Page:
Field faculty and their students are in a position to test the established paradigms of thought and allow the self-organizing principles of complex adaptive systems (Prigogine & Stengers 1984; Barnhardt & Kawagley 1999a; Axelrod & Cohen 2000), to produce new kinds of emergent structures and adaptive strategies that extend our understanding of the world around us. They have the opportunity to develop explanatory frameworks that will help us establish a greater equilibrium and congruence between our literate view of the world and the reality we encounter when we step outside the walls of the ivory tower. However, not all faculty are willing to leave the security of the university campus with its differentiated and protective structure of academic disciplines and venture into the uncertainty of the world outside. Even those who do often hesitate to make themselves vulnerable to challenges to their authority and beliefs, and instead, protect themselves behind a veneer of academic aloofness and obfuscation (Smith 1999).

One of the characteristics that distinguishes faculty members who do make use of a field situation from those who do not is an interdisciplinary academic orientation. Faculty members whose background indicates that their interests and perspective are not tightly constrained by the boundaries of a single academic discipline (or established professional field) tend to maintain a similar openness of perspective in the field situation and thus are able to be more responsive to the conditions around them than those faculty who carry a predefined and fixed complement of academic baggage with them (R. Barnhardt & Kawagley 1999b). Flexibility, adaptability, and a tolerance for ambiguity are essential qualities for success in a field faculty role.

Another strong predictor of success in a field faculty position is prior fieldwork and/or applied experience. Regardless of the discipline, faculty members who have extensive previous experience doing fieldwork, particularly if it included intensive immersion in a cross-cultural situation, are able to enter into the field faculty role with much less difficulty and to quickly capitalize on the symbiotic educational opportunities that it provides. They are already well versed in the role of learner (researcher) and have little difficulty adding to that the role of teacher. Those faculty members who are predisposed to the role of teacher often find it difficult to submit to the role of learner. Faculty members (and teachers) who can bridge the gap between the ivory tower and the real world are better prepared to assume a leadership role in the reconciliation of educational theory with practice, of learning with teaching, and of reading books with survival on the tundra (R. Barnhardt 1998; Harrison 2001).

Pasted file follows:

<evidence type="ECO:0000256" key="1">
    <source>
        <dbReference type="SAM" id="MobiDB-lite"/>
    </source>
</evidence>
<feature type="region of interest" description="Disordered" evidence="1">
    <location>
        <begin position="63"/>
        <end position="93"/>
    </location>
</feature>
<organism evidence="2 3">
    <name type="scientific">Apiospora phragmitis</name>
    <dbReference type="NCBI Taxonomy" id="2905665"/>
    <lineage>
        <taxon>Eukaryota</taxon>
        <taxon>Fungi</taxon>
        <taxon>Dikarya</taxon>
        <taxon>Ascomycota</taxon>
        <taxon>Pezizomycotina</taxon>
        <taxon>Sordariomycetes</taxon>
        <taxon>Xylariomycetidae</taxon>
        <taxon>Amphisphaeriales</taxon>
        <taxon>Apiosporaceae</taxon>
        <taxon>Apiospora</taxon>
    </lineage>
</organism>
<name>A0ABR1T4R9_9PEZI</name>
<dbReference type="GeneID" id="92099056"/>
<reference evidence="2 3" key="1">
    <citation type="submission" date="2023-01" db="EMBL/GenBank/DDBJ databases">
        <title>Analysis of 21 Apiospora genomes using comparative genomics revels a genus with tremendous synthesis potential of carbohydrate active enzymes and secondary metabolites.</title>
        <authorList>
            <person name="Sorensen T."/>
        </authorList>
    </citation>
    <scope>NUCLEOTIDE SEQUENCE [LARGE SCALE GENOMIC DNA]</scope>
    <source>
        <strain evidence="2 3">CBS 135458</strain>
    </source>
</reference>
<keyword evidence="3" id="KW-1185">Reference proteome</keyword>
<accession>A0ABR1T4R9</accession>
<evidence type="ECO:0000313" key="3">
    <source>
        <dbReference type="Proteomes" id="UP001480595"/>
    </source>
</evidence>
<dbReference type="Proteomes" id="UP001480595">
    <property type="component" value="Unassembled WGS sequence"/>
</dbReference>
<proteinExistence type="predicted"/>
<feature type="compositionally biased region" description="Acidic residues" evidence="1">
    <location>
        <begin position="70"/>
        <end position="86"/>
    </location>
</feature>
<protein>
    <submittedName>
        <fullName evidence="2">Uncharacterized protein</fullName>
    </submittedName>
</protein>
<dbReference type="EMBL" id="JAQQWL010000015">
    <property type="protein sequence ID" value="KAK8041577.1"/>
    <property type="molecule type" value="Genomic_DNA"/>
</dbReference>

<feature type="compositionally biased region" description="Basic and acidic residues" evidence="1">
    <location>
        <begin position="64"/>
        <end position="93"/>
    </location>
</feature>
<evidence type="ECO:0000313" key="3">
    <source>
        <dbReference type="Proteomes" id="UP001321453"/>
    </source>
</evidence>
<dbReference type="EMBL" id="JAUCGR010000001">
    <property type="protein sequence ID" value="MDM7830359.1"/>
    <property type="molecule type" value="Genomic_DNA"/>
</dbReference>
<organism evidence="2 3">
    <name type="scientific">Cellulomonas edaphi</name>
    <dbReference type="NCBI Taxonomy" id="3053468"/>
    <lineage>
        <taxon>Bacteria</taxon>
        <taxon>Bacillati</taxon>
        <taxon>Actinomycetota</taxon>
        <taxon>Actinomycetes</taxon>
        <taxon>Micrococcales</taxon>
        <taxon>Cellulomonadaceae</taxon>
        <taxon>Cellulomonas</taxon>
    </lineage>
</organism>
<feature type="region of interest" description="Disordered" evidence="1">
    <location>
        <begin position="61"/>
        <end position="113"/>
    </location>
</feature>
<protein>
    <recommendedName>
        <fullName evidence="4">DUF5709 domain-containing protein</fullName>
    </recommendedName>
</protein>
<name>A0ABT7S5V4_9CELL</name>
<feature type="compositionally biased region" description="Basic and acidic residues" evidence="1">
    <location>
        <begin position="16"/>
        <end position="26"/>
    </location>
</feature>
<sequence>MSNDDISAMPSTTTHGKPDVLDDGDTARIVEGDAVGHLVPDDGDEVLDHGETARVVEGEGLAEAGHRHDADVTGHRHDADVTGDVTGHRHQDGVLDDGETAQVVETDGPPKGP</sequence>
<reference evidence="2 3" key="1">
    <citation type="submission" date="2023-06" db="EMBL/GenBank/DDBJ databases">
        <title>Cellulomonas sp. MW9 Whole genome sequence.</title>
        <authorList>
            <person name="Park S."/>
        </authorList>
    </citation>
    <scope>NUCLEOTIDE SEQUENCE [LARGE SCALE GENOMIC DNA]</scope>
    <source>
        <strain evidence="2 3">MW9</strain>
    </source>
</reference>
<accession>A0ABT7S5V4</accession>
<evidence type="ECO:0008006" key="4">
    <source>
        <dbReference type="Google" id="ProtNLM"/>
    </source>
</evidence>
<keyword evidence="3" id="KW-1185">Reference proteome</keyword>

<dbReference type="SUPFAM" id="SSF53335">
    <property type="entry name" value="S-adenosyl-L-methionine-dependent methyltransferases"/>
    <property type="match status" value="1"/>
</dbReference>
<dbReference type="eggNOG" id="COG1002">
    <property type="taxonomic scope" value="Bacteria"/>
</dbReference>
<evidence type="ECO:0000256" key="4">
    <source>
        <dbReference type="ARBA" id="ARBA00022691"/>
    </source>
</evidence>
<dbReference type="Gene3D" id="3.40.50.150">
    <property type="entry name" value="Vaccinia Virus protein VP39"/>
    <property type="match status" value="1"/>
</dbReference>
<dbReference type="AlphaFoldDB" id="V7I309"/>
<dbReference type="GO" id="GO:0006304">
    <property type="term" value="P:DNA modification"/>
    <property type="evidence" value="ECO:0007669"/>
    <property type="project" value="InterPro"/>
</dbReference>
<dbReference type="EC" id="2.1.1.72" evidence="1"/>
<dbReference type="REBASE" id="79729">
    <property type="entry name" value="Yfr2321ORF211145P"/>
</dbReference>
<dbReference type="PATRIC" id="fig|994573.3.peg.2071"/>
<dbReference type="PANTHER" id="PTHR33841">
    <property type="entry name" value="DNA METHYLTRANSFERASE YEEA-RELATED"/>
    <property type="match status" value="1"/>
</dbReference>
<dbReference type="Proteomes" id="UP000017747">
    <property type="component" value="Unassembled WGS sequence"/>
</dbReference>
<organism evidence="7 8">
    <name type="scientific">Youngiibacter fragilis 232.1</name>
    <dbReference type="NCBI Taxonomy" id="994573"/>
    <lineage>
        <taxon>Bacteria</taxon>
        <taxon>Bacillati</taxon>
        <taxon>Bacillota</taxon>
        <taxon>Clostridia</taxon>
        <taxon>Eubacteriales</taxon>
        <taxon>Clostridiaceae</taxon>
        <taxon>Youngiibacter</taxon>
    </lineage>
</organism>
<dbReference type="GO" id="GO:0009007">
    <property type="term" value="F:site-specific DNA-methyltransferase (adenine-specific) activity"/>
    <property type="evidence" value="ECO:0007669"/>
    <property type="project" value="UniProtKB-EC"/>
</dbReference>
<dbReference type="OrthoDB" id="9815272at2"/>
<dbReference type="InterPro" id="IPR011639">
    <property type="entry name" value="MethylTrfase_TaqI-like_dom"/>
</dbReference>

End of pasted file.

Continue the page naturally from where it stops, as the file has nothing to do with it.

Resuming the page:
Culturally Responsive Educational Institutions
The successful placement of faculty in a field situation requires adjustments on the part of the individual faculty member, but it also requires some adjustments on the part of the institution employing that faculty member. These adjustments on the part of the institution tend to be much harder to achieve than those of the individual. The University of Alaska has yet to fully come to grips with the special circumstances under which field faculty must carry out their responsibilities. Problem areas include mechanisms for participation in faculty deliberations and decision-making, criteria for promotion and tenure, expectations for scholarly productivity, evaluation of teaching effectiveness, and accessibility to campus resources and support. Over time, however, through a combination of developments from within and outside the institution, the University of Alaska has begun to make peace with the distributed nature of its programs and operations, and in a recent accreditation review, was encouraged to see its multifaceted make-up as an asset rather than an impediment.